2. “I Love A Charade”:

It was the final episode of Season 5, neatly wrapping up some plot lines while leaving a few tantalizing suggestions of things to come.

Nathan Lane guests as lounge singer Bobby Fine (“the gayest gay man in New York”) who, to everyone’s surprise, is engaged and madly in love with society hostess Bitsy Von Muffling. Our four heroines head to the Hamptons for the wedding. Charlotte brings new lover, Harry, although she’s embarrassed by his crudeness and his very hairy back. Samantha hosts a party at the home of her former lover, Richard Wright; when some of Richard’s younger, hotter bedmates crash the party, Samantha ends up hurling melons at them (and breaking a window in the process.) Miranda succumbs to an afternoon roll in the hay with Steve, with regrets initially. But as the Hamptons weekend wears on, she begins to think more fondly of him. And Carrie is unexpectedly reunited with Jack Berger, now single and available.

Lane is a hoot as you’d expect, but he also displays tender and genuine affection towards his bride-to-be. And this leads Carrie and friends to ponder the mysteries of love and companionship and whether you can get by without the “zha zha zhou -that great, butterflies-in-the-stomach feeling when you don’t just love ’em but you’ve gotta have ’em.” At the episode’s end, everyone’s dancing. Harry and Charlotte admit they’re falling for each other, but as he tells Charlotte, “I’m Jewish, I have to marry a Jew.” (Charlotte’s retort: “That gay guy can marry a woman, and you can’t marry an Episcopalian?!”). Carrie and Berger, together at last, take a first step towards a relationship (SJP in a billowing, tentlike strapless number is undisguisably pregnant here; the season ended not a moment too soon.) And the camera pulls away from the dance floor to capture a final image of a butterfly on a lilac branch, fluttering its wings to the distant strains of the orchestra.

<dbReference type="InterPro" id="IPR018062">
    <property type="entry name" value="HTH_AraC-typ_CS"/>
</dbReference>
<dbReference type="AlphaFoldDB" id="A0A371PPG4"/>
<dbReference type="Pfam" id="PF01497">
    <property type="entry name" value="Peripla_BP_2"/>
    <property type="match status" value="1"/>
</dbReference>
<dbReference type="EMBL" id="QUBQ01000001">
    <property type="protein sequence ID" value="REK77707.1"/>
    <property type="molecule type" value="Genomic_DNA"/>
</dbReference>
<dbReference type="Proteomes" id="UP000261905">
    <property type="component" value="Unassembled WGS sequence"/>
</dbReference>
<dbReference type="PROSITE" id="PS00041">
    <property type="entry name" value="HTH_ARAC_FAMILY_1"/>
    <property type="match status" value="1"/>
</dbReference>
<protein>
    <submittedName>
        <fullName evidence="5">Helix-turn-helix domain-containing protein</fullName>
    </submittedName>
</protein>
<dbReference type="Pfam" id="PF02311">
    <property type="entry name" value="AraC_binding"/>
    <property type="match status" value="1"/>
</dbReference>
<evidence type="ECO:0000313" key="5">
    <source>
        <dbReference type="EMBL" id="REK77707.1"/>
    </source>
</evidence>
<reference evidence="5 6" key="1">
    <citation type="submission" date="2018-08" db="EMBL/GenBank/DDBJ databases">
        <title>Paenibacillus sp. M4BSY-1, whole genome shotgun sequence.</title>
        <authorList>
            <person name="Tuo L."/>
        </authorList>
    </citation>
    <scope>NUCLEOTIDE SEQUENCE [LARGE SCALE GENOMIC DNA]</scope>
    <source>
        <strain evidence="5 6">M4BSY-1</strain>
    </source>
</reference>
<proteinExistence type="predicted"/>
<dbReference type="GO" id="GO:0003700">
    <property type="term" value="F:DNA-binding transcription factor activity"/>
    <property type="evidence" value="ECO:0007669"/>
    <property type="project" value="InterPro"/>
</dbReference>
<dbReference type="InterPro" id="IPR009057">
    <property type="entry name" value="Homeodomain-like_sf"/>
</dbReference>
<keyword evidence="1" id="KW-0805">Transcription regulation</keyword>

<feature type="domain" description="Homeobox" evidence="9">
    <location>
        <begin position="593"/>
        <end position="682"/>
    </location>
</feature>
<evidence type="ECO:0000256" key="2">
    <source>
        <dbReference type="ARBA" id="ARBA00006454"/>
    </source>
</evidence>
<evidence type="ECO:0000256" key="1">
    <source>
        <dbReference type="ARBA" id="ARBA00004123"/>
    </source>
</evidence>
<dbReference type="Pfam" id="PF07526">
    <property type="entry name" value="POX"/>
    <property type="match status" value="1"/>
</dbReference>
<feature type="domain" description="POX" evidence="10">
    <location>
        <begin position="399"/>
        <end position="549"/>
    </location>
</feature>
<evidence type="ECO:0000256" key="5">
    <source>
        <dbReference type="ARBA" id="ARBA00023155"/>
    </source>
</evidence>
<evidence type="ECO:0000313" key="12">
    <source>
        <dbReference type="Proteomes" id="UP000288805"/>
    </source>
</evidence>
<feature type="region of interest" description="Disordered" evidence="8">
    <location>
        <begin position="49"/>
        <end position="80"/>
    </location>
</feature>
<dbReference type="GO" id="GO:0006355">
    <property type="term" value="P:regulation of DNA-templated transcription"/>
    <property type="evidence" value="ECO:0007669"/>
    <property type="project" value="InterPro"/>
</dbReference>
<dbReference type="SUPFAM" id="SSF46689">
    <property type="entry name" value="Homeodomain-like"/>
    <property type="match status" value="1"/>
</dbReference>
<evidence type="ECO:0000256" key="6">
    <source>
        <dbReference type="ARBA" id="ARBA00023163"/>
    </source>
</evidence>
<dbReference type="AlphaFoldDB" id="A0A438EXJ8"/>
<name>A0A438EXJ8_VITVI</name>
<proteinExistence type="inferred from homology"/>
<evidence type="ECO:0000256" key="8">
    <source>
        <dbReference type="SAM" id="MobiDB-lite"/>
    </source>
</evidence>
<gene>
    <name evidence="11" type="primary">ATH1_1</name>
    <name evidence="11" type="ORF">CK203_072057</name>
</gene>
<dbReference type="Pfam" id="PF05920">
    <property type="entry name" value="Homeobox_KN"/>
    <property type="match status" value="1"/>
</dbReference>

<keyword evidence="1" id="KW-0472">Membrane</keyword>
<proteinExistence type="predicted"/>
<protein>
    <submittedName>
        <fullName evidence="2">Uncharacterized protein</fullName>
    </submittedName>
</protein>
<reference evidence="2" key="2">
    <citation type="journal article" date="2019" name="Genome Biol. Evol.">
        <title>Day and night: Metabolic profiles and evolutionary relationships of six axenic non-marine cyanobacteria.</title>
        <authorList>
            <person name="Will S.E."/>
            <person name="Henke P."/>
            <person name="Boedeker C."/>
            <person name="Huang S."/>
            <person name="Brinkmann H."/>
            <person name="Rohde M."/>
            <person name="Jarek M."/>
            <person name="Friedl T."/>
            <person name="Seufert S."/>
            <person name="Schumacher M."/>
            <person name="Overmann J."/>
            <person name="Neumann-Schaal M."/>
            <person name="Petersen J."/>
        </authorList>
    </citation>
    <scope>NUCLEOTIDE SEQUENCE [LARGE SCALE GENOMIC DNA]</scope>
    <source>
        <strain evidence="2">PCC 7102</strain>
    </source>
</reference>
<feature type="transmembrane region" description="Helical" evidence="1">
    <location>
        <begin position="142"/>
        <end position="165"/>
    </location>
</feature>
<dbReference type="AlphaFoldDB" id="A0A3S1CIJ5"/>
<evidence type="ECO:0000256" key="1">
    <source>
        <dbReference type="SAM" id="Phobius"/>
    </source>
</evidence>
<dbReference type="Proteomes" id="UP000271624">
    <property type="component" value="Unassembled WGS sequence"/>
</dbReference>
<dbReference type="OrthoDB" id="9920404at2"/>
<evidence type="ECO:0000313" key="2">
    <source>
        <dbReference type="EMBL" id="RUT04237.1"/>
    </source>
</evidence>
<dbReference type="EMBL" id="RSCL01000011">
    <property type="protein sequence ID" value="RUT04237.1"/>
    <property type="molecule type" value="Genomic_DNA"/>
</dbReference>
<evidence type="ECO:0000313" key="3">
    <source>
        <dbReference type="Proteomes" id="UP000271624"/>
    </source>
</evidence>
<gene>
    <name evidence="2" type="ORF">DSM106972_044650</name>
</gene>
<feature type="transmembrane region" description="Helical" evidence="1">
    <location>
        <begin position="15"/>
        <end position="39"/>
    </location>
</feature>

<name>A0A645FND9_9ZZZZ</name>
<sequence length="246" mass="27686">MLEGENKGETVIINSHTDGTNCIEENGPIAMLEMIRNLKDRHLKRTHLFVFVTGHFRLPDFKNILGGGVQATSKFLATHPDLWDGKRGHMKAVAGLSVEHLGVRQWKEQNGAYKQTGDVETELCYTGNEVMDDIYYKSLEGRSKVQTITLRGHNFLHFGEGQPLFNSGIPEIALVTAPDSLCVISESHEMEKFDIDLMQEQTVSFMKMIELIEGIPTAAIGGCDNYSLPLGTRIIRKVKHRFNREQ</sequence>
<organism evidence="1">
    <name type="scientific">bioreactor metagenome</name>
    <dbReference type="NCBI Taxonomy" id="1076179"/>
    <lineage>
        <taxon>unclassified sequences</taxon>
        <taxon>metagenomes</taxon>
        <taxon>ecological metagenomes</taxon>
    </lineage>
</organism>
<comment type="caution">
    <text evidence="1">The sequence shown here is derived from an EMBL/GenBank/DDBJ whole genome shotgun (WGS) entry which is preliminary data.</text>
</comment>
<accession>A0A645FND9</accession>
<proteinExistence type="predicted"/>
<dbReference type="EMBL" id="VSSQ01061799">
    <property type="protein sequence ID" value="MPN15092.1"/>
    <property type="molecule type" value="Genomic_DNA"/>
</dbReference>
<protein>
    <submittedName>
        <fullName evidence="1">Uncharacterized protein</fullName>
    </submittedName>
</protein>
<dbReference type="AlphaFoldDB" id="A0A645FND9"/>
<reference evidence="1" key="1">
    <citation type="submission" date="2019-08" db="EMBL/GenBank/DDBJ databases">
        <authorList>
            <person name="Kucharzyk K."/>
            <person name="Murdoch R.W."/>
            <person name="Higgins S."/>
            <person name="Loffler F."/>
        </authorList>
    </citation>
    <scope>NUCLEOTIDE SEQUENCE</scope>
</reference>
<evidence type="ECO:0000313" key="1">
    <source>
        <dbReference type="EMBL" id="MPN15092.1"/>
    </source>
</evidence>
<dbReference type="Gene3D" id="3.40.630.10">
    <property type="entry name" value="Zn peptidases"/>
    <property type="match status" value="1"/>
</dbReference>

1. “Splat!”:The perfect episode and a truly great 30 minutes of television.

Alexandr (Mikhail Baryshnikov) has asked Carrie to come to Paris with him to live while he opens a new exhibit there. As longtime viewers know, this is a very significant invitation; when Big went to Paris for work four years before, he issued no such invitation to Carrie. But while she is thrilled with Alexandr’s offer, Carrie finds it isn’t an easy decision to go. For one, her friends seem more concerned for her than happy, possibly underscoring her own unspoken doubts about leaving a city, a job and a life that have come to comprise her very identity. And as she ponders, all the bleakest possible warning signs about growing old alone in New York manifest themselves before her. Enid, her persnickety editor at Vogue, sheepishly asks Carrie to fix her up with a party date, then makes a play for Alexandr with Carrie looking on in astonishment. ” Musing about the shortage of available partners for a 50ish woman, Enid tells Carrie “It’s a small pool. It’s a very small pool – it’s a wading pool! So, why are you in my pool?”

Carrie has no time to answer. One of her old buddies, overaged party girl Lexi Featherston (Kristen Johnson) has returned from coking up in the ladies’ room and needs a place to smoke. It’s snowing outside, so she cracks open a window, tells off the fellow partygoers, proclaims she’s “so bored I could die” and then catches her Manolo on the ledge, trips and plunges 18 stories to her death.

What follows are the quietest (and, strangely enough, loveliest) moments in the series’ history: a montage of hushed, snowy, exterior shots culminating with Carrie’s announcement to Alexandr, “I’m coming to Paris.” It’s a decision motivated by fear, of course; Carrie has glimpsed a future in New York with only two options – lonely desperation or tragic death. As she tells her friends in the funeral scene that follows, “Ladies, after a certain age, when you’re single in New York, there’s only one to place to go and that’s down.”